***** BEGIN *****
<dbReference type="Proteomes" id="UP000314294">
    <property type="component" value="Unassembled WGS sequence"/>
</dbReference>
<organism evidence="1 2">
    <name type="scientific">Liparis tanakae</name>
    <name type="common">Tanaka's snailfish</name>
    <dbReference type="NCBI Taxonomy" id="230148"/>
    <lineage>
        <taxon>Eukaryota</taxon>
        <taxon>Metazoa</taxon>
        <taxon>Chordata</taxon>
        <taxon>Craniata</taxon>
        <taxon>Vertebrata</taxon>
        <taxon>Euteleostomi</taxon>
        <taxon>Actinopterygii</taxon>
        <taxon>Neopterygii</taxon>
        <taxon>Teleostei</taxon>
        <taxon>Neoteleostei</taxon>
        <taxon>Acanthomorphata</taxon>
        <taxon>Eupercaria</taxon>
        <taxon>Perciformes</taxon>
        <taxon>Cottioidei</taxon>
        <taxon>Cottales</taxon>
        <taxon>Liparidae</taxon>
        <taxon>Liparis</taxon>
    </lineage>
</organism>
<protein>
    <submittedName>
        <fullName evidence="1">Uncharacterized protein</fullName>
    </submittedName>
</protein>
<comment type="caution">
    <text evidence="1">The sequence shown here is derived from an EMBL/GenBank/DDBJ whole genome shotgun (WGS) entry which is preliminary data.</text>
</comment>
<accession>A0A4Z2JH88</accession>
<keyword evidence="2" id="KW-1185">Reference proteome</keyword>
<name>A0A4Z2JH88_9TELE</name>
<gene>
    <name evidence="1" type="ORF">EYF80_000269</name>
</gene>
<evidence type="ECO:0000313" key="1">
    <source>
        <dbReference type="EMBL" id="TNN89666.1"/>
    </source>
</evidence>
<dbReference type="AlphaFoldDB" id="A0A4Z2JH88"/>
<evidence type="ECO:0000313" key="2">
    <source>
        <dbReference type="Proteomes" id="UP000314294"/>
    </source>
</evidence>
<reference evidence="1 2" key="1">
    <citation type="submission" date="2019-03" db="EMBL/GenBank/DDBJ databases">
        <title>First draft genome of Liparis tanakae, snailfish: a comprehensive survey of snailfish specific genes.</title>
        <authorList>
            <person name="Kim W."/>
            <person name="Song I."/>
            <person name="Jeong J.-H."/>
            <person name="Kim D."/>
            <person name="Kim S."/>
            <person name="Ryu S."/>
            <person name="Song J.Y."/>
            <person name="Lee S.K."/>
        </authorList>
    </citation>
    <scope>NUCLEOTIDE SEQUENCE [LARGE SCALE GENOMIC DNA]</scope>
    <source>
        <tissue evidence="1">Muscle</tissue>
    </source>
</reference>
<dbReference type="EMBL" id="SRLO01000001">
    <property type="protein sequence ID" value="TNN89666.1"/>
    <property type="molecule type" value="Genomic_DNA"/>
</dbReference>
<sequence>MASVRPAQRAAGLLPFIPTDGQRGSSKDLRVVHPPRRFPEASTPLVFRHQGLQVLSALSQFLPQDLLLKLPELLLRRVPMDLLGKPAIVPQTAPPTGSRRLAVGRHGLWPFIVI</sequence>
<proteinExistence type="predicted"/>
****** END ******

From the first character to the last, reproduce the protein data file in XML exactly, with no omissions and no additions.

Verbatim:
<dbReference type="Proteomes" id="UP000314294">
    <property type="component" value="Unassembled WGS sequence"/>
</dbReference>
<organism evidence="1 2">
    <name type="scientific">Liparis tanakae</name>
    <name type="common">Tanaka's snailfish</name>
    <dbReference type="NCBI Taxonomy" id="230148"/>
    <lineage>
        <taxon>Eukaryota</taxon>
        <taxon>Metazoa</taxon>
        <taxon>Chordata</taxon>
        <taxon>Craniata</taxon>
        <taxon>Vertebrata</taxon>
        <taxon>Euteleostomi</taxon>
        <taxon>Actinopterygii</taxon>
        <taxon>Neopterygii</taxon>
        <taxon>Teleostei</taxon>
        <taxon>Neoteleostei</taxon>
        <taxon>Acanthomorphata</taxon>
        <taxon>Eupercaria</taxon>
        <taxon>Perciformes</taxon>
        <taxon>Cottioidei</taxon>
        <taxon>Cottales</taxon>
        <taxon>Liparidae</taxon>
        <taxon>Liparis</taxon>
    </lineage>
</organism>
<protein>
    <submittedName>
        <fullName evidence="1">Uncharacterized protein</fullName>
    </submittedName>
</protein>
<comment type="caution">
    <text evidence="1">The sequence shown here is derived from an EMBL/GenBank/DDBJ whole genome shotgun (WGS) entry which is preliminary data.</text>
</comment>
<accession>A0A4Z2JH88</accession>
<keyword evidence="2" id="KW-1185">Reference proteome</keyword>
<name>A0A4Z2JH88_9TELE</name>
<gene>
    <name evidence="1" type="ORF">EYF80_000269</name>
</gene>
<evidence type="ECO:0000313" key="1">
    <source>
        <dbReference type="EMBL" id="TNN89666.1"/>
    </source>
</evidence>
<dbReference type="AlphaFoldDB" id="A0A4Z2JH88"/>
<evidence type="ECO:0000313" key="2">
    <source>
        <dbReference type="Proteomes" id="UP000314294"/>
    </source>
</evidence>
<reference evidence="1 2" key="1">
    <citation type="submission" date="2019-03" db="EMBL/GenBank/DDBJ databases">
        <title>First draft genome of Liparis tanakae, snailfish: a comprehensive survey of snailfish specific genes.</title>
        <authorList>
            <person name="Kim W."/>
            <person name="Song I."/>
            <person name="Jeong J.-H."/>
            <person name="Kim D."/>
            <person name="Kim S."/>
            <person name="Ryu S."/>
            <person name="Song J.Y."/>
            <person name="Lee S.K."/>
        </authorList>
    </citation>
    <scope>NUCLEOTIDE SEQUENCE [LARGE SCALE GENOMIC DNA]</scope>
    <source>
        <tissue evidence="1">Muscle</tissue>
    </source>
</reference>
<dbReference type="EMBL" id="SRLO01000001">
    <property type="protein sequence ID" value="TNN89666.1"/>
    <property type="molecule type" value="Genomic_DNA"/>
</dbReference>
<sequence>MASVRPAQRAAGLLPFIPTDGQRGSSKDLRVVHPPRRFPEASTPLVFRHQGLQVLSALSQFLPQDLLLKLPELLLRRVPMDLLGKPAIVPQTAPPTGSRRLAVGRHGLWPFIVI</sequence>
<proteinExistence type="predicted"/>